How Much Does a Barber Make?

For the uninitiated, it may come as a surprise to learn that a trip to the barbershop is so much more than a trim or cut. The barbershop is a key social hub where men can catch up with friends, talk sports, and unwind. And, of course, nothing beats the feeling of a crisp line up.

For individuals who care about personal grooming and are looking for a workplace with a strong social side, working behind the chair of a barber shop business can be a rewarding way to make a living. In 2021, the average barber salary is $35,700 per year.1

That said, we’ve all seen barbers on social media bragging about six-figure salaries. Below, we’ll break down some of the most common factors that determine a barber’s income and chat strategies to surge your paycheck as a professional barber.

How much does a barber make

What Affects a Barber’s Pay?

Before you put down your scissors and pull the trigger on that tattoo gun, it’s worth looking at three key elements that influence a professional barber’s take-home pay.

#1: Chair vs. Shop

If you’re just fresh out of barber school and starting out in your hair-cutting journey, you have a few options for breaking into the biz:

  • Working as a commissioned employee
  • Renting a chair in a shop

Commissioned-based barbering entails being paid out a percentage of any amount earned through your services. Something in the neighborhood of a 60–40 split is typical. In other words, if you make $100 in a day, you’ll take home $60, and the rest will go back to the babrer shop owner to cover supplies and rent.

Chair rental is just that—you rent a chair in an established barber shop and pay the barber shop owner a fee. The beauty of this setup is that once you’ve earned out the rental cost, everything else you make is yours.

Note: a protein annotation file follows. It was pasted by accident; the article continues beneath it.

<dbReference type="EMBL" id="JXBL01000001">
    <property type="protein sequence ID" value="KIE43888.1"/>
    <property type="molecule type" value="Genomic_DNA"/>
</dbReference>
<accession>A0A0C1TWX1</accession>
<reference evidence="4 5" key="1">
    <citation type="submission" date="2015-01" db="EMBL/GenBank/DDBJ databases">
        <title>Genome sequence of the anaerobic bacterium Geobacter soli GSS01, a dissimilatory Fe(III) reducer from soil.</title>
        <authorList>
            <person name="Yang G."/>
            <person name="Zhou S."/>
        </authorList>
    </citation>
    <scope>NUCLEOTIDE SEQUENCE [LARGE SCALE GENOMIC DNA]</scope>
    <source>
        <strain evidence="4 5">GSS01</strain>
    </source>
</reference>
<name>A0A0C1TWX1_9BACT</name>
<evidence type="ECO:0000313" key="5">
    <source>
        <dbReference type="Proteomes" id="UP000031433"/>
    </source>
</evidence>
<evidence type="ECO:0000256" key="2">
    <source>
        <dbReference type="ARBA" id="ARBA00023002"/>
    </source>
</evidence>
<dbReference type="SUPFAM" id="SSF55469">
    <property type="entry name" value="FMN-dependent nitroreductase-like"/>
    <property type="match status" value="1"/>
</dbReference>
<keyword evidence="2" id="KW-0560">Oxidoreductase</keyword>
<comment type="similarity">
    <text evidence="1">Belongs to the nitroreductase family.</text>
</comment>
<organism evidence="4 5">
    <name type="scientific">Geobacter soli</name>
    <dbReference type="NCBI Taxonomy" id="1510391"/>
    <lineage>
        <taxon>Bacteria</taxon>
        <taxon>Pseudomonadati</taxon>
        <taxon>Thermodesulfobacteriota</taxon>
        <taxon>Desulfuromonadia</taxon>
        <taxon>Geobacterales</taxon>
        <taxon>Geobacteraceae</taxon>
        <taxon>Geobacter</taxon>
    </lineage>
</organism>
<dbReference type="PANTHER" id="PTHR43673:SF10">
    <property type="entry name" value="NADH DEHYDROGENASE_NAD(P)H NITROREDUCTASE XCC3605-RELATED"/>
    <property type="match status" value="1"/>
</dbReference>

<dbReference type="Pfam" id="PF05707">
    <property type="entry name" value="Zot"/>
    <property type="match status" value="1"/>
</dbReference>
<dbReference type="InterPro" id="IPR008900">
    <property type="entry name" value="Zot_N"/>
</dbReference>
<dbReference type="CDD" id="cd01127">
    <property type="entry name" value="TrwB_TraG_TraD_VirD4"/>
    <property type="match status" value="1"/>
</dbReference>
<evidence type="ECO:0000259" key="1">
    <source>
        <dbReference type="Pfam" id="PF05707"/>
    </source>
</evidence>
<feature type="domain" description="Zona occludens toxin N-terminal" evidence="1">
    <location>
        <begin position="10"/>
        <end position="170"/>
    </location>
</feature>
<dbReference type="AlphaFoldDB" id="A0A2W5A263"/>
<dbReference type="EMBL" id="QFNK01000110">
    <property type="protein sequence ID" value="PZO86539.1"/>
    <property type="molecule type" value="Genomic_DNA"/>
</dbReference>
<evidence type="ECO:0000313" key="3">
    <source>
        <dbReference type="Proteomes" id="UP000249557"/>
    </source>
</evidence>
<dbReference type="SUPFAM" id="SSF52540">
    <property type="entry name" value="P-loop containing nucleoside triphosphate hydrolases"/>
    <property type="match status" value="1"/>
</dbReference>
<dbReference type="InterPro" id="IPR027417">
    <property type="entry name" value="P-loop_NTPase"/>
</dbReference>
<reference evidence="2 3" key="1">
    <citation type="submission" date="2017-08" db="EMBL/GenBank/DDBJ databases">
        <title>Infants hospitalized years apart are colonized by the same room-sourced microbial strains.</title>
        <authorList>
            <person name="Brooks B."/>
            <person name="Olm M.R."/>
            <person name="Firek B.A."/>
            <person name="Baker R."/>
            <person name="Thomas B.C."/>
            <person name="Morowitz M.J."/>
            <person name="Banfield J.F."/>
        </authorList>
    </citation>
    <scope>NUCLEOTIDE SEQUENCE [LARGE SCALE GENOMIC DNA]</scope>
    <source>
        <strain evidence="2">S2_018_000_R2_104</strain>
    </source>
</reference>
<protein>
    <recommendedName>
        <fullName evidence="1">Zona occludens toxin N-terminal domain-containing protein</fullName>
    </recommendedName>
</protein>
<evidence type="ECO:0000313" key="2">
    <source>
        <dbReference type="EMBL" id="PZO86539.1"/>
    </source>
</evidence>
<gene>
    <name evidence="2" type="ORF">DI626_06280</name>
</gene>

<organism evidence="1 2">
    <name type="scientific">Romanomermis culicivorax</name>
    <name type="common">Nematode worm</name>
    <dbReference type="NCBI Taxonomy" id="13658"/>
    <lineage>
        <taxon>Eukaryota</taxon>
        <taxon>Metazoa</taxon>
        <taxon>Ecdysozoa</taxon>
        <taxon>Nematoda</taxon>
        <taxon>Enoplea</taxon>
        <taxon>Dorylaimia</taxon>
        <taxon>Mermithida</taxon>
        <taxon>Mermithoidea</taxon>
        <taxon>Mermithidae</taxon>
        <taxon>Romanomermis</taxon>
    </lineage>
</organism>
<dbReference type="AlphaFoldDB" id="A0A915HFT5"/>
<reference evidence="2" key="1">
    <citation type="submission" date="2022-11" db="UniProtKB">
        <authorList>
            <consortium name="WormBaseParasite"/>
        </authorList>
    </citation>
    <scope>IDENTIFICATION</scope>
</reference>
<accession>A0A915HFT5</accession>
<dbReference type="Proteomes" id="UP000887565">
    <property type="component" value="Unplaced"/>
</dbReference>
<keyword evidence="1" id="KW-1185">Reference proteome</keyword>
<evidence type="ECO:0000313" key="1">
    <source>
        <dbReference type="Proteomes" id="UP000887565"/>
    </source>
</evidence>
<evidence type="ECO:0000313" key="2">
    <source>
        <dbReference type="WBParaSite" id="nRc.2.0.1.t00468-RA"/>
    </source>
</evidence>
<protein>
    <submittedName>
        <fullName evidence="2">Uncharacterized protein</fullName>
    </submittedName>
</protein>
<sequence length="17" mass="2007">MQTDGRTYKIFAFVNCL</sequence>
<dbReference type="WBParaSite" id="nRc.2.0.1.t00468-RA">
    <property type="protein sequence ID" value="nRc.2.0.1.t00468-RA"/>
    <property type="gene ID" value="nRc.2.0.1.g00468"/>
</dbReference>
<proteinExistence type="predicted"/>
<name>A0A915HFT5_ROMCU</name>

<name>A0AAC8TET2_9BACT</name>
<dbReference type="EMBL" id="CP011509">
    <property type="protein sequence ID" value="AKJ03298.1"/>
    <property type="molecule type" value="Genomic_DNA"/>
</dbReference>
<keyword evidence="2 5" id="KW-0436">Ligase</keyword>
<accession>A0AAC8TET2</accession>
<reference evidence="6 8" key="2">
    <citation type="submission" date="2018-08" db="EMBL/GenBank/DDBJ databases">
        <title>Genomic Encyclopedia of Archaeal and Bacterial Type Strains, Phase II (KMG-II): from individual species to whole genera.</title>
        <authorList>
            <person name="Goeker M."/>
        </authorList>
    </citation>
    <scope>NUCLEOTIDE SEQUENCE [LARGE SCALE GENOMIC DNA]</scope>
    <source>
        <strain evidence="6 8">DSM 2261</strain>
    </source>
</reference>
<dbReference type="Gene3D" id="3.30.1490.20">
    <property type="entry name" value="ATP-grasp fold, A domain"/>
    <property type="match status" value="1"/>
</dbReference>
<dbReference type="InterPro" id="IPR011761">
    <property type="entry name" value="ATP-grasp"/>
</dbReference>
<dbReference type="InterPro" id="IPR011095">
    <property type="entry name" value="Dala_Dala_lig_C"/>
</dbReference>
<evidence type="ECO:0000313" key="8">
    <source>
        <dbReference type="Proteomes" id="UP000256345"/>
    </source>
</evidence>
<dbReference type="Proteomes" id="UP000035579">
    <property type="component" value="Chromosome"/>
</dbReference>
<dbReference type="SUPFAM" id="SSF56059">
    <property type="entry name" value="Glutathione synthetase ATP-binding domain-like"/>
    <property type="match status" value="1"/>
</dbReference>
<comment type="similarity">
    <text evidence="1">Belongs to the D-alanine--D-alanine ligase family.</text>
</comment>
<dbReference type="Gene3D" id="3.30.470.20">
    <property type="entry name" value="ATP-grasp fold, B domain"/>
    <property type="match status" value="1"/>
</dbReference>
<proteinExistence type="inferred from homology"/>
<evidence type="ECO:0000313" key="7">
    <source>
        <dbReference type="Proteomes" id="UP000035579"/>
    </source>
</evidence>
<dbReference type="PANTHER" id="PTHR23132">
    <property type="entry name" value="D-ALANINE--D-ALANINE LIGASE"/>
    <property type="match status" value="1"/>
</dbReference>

Both options have their advantages and disadvantages. In terms of money, though, barbers with an existing client base can potentially make bank renting a chair. For those who are just starting out, working on commission is a safe way to learn the trade as an extension of barber training and establish a network.

#2: Location, Location, Location

According to recent data, almost 4 million men are living in New York City.2 That’s a lot of shape ups to maintain and, in other words, plenty of business for a small army of barbers.

But the answer to the question, How much does a barber make in a major metropolitan area? can vary drastically from other parts of the country. While New York barber shops may enjoy a line out the door on most days, hair care professionals in small towns or the ‘burbs are going to experience less of an influx.

How Much Does a Barber Make

#3 Skill Level

Professionals who have dedicated hours of dedication to their craft by going to barber school or undergoing barber training are more likely to charge higher prices and keep clients coming through their doors. A master barber can also charge more for speciality barber services, like:

  • Relaxing hair
  • Permanent waves
  • Facial massage